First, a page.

However, forgive me but I do not know if this behavior differs in the Android VM, which is technically not a "real" Java VM (or so says Sun/Oracle). To be on the safe side, if context doesn't have an instance by the time the static constructor is called, I would look into resolving one in the static constructor using a static factory method or a simple IoC, before instantiating INSTANCE.

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I am composing objects and within them I instantiate and use android classes that require context (e.g. getSharedPreferences). I was using a singleton 'with static' model, thus exposing methods for use without any prior call to getInstance() and the initializations it performs. It seems my first step forward is to abandon 'static' so that getInstance() is ensured - and to study up on when it is proper to use it. Thanks lots to all for helping debug my broken concept! –  DJC Sep 25 '10 at 18:36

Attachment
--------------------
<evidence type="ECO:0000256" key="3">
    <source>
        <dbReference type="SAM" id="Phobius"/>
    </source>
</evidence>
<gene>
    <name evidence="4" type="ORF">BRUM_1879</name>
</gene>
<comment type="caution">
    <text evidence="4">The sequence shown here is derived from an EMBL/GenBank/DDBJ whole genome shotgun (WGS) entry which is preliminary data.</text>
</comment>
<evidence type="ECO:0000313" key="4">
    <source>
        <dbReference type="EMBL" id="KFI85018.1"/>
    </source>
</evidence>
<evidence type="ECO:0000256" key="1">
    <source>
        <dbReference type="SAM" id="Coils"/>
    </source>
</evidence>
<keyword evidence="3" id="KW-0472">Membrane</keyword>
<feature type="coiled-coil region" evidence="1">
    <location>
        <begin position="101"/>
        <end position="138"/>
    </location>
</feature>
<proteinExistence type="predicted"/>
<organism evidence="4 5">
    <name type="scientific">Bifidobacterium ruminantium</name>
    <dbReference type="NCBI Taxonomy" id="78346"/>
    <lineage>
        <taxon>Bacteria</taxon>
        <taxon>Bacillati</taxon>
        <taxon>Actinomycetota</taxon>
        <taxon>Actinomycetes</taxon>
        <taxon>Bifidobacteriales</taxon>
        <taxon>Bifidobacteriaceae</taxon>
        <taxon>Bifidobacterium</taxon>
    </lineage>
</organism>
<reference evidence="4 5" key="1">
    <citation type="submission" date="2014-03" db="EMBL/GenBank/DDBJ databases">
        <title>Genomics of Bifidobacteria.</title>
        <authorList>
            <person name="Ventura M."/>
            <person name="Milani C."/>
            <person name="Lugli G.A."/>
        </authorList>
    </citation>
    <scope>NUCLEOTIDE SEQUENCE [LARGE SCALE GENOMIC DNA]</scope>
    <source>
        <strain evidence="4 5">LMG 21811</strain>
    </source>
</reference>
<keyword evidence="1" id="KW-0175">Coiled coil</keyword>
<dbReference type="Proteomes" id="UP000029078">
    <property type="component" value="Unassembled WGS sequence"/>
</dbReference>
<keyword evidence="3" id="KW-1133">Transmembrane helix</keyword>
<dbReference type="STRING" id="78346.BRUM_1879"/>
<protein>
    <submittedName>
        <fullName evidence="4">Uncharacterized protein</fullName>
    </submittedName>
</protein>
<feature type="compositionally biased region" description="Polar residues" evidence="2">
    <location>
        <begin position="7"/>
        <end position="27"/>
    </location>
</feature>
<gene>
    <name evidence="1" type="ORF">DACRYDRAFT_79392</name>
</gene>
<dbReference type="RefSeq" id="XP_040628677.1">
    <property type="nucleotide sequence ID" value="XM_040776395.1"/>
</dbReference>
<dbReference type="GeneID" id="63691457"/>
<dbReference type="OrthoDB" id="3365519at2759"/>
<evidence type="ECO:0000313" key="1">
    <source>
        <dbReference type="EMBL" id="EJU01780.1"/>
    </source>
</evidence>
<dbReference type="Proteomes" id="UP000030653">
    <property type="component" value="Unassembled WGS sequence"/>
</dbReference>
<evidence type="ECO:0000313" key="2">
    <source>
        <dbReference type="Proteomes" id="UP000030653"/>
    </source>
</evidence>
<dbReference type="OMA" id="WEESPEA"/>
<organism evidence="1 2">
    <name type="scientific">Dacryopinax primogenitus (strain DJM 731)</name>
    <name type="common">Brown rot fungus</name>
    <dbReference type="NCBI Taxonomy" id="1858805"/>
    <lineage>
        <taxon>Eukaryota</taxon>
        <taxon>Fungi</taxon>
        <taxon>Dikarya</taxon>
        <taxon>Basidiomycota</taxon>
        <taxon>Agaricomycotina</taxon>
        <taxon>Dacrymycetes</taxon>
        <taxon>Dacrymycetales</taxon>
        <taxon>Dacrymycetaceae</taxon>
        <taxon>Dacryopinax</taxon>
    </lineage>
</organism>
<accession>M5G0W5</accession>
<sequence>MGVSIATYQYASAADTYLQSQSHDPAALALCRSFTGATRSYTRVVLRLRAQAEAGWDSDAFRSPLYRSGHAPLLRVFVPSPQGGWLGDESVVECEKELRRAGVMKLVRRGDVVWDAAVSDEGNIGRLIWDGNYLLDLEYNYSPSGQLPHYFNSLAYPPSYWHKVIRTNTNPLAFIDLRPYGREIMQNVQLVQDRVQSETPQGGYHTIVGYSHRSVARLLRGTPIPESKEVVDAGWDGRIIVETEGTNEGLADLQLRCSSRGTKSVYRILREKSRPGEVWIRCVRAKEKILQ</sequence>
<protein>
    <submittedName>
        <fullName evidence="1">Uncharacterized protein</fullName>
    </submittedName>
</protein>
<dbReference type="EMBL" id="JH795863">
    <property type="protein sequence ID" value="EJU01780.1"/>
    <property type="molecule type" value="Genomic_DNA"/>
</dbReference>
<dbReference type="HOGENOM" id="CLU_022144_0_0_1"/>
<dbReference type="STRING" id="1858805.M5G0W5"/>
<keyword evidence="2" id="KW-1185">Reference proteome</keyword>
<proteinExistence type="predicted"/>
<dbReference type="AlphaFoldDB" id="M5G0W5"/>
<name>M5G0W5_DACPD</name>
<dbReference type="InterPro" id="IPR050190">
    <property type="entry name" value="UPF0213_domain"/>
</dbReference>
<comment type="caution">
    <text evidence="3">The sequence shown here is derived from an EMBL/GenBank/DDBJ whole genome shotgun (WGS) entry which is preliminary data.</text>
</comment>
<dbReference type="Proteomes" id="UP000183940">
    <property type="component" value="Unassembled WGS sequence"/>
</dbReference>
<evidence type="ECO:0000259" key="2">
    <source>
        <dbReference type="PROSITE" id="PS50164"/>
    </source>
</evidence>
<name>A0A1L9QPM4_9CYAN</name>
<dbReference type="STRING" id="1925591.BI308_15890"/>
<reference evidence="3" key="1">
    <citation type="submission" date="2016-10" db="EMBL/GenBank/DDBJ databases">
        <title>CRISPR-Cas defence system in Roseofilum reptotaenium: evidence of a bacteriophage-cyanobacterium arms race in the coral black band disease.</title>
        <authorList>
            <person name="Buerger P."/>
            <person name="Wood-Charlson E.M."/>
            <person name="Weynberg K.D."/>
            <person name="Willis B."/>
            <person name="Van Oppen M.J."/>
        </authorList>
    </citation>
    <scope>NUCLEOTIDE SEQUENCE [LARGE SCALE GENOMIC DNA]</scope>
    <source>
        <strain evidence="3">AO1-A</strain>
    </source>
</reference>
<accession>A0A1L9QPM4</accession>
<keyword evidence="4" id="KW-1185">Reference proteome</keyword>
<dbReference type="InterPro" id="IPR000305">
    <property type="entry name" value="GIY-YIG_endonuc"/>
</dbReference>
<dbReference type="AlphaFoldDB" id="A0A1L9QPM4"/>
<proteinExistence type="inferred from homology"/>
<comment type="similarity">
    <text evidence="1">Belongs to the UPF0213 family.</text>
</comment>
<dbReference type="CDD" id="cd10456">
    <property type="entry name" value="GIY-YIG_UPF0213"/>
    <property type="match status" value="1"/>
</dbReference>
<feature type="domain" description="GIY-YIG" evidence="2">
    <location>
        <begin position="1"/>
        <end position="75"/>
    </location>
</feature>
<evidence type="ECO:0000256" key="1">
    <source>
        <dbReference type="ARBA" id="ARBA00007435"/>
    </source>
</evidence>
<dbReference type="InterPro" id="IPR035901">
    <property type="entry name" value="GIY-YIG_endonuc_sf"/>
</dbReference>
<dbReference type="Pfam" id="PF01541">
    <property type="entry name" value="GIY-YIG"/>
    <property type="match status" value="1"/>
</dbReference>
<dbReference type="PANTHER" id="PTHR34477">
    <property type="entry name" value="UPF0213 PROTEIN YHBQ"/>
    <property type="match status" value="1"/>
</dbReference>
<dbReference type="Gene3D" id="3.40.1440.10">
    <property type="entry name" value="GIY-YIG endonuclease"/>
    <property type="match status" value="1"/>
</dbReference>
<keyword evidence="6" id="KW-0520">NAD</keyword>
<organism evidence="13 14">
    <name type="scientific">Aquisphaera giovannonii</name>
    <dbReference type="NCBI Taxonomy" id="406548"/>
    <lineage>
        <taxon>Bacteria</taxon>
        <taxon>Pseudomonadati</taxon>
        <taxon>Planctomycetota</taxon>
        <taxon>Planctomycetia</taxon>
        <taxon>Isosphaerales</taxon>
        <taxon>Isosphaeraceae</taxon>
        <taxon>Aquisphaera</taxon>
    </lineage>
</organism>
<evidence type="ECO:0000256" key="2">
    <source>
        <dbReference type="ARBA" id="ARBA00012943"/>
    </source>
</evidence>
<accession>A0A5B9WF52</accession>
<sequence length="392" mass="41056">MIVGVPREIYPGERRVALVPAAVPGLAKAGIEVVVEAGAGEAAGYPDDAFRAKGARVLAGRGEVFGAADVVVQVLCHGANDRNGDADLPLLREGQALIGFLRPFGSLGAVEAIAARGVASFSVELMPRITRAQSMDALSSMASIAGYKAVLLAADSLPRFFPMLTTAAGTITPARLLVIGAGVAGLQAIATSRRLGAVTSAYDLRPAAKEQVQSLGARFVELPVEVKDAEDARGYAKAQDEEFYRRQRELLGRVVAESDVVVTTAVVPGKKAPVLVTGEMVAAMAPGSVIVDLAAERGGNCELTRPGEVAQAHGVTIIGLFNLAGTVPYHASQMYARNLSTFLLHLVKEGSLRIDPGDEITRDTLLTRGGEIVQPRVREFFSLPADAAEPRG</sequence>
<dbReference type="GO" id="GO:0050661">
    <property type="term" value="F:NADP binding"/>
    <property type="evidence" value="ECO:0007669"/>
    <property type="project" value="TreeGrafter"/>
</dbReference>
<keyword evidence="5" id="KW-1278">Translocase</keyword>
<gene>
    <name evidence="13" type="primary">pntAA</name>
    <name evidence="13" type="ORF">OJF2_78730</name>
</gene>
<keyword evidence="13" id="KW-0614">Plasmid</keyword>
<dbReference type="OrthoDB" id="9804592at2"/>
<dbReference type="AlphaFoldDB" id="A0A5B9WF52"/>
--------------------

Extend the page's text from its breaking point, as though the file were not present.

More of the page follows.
The VM spec is very specific about the situations in which statics are initialized. While Dalvik is definitely not Java(tm), it does try to follow the rules laid out in the specification. –  fadden Sep 27 '10 at 20:20

You can add a static initialisation block to your class

public class MySingleton {
    /* Default constructor */
    private MySingleton() {

    static {
          //Static init stuff...

The static initializer block will be called once for each classloader the class is loaded by - so typically, only once during the life of the process.